Sunrise, and the first day of the rest of my life was unfolding.
Navigating back to my bed was a lot less adventurous. Over compensate to the left to get that magnetic pull to right resulting in a sort of straight and narrow – at least I thought it was. It must have looked like a lone, crazy conga line thinking back on it.
In bed, I got back to the really pressing problem of not having a voice, or rather not be able to form words. I could “think” the words, but all that came out was unintelligible. I could not form the simplest of words. It was to get worst.
Possibly it might have something to do with the droopy right side of my face. Every now and then I’d be conscious of drooling from the down-turned side of the corner of my mouth. I let it happen, if only to understand it could happen without being aware of it.
All of the right side my body was affected – head, arm and leg. I remember somebody saying “stroke” in the A and E, so maybe it was just temporary. People don’t die from strokes – yes, as a matter of fact they do. Maybe I’m dead and this a form of purgatory, taking my speech away from me; taking full mobility away from me leaving me helpless, requiring the help of others.
Was this some surrealist play? I remember a 80s TV drama where God is a bored Puerto Rican attendant in a steam bath, which really is Limbo, and the characters are dead.
Could this be the case? Instead, God could be a bored Filipino and the stroke ward could be substituted for the steam bath, after all this is Great Britain – the last time there were steam baths here, the Romans were running them.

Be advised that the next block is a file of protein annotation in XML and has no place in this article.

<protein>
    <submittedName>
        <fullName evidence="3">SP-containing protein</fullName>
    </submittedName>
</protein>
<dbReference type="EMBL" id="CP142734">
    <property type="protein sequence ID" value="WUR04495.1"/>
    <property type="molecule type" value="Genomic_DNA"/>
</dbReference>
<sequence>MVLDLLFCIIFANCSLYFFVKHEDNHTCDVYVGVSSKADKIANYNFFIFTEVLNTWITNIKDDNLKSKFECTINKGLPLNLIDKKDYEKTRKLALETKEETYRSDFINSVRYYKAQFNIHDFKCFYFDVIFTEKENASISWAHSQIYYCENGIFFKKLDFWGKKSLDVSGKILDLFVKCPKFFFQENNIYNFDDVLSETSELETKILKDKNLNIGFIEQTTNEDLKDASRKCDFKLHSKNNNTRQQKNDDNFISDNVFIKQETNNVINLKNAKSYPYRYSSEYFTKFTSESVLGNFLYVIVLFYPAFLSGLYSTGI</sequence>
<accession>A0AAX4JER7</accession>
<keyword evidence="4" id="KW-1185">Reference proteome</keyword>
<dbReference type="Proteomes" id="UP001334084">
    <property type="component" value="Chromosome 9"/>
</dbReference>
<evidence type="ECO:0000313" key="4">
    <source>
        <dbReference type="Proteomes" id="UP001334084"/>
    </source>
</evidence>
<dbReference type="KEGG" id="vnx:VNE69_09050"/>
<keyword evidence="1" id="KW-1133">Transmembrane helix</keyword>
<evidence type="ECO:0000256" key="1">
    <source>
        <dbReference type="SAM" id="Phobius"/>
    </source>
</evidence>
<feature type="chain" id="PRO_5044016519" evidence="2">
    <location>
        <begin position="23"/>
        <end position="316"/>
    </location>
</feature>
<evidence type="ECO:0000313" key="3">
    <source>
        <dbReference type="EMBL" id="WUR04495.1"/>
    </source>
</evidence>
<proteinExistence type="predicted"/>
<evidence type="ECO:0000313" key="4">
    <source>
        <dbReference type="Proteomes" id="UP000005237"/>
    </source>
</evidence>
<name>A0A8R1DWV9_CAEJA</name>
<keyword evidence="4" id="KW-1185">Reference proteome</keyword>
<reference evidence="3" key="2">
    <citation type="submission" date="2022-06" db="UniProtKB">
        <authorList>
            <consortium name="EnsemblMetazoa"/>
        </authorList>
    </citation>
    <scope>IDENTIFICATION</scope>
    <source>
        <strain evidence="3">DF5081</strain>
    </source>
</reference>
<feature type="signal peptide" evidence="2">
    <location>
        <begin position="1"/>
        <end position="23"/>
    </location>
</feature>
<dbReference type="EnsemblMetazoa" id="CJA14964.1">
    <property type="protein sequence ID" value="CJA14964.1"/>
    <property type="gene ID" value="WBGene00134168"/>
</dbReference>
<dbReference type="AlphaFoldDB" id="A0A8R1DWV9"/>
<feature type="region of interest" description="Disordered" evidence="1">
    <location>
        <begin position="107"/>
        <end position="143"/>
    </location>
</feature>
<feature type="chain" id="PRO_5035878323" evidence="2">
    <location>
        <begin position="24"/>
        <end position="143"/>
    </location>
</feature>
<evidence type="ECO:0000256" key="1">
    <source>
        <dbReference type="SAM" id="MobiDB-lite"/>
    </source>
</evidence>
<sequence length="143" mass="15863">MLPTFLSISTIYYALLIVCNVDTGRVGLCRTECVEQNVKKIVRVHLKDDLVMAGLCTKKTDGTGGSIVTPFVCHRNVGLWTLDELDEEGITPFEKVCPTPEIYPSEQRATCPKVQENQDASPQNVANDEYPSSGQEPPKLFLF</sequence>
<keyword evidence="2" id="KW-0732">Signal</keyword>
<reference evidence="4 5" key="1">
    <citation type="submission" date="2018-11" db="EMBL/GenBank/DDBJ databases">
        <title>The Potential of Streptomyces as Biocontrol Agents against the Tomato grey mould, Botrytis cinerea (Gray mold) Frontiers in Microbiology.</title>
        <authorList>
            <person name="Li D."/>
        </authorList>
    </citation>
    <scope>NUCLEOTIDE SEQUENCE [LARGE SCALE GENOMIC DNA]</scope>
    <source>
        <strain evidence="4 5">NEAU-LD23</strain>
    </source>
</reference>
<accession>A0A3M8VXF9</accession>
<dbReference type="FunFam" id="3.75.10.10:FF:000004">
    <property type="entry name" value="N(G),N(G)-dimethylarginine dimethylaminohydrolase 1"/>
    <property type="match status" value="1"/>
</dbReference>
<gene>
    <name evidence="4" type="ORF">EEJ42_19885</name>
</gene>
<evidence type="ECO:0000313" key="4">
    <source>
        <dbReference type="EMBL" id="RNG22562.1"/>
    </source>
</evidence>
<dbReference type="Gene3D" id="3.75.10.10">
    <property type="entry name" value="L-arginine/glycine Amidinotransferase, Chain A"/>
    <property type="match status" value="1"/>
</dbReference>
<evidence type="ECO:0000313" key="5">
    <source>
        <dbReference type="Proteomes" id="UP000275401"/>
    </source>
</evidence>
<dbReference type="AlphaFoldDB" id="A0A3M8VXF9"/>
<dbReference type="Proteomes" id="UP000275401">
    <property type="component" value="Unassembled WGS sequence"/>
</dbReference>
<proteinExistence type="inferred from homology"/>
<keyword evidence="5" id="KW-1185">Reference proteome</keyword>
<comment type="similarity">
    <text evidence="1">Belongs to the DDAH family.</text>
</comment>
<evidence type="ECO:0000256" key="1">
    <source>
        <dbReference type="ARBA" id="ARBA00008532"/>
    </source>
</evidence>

I check my breathing…in and out, in and out (or is it the other way round?). Seems in working order. Look at my fellow “guests”…their apparent breathing synchronises with mine although that’s the only activity from the men in the compound of beds, and would be my entire stay.
The man next to me was awake some of the time because I heard the nurses talking to him in sing-song voices usually reserved for small children.
When the nurses came for the other two men there was just a standard greeting – “Good morning, John. How are we today” – to no response.
The man directly opposite me sometimes would have his eyes open but you could see that there was no sight, no recognition, no feeling in them. A thousand yard stare. They changed his nappies on his tall and lanky frame, gave him a bed bath and fed him.
All too often during my hospital stay I used my “roommates” as some of medical measuring tool. My frustration at my lack of mobility and speech was tempered when comparing my condition with theirs – a sort of “there, but for the grace of God, go I” syndrome – a measuring stick where I always came out on top. I always raced to the head of class over the broken and comatose figures I shared hospital quarters with. They never knew that they finished as also-rans, and it shames me to remember them in that context. It was a personal mental exercise that was hardly fair on them, yet it was essential to my survival.
God/Morty, the Filipino stroke room attendant, showed up next to my bed again in the sort of mystifying genie-like attendances where you neither see him coming or going, announcing it was time to take my medicine. I assume the horse-sized pills were doctor-approved but I did not question it. It was the first of three daily doses.
Again, from nowhere, a food cart arrived – breakfast. There was a small, whitish lump about the size of a tablespoon placed before me. I stared at it in my enforced silenced trying to determine what it was. Was it edible? Was it medicine? Or was this the final sign I needed that this was Purgatory?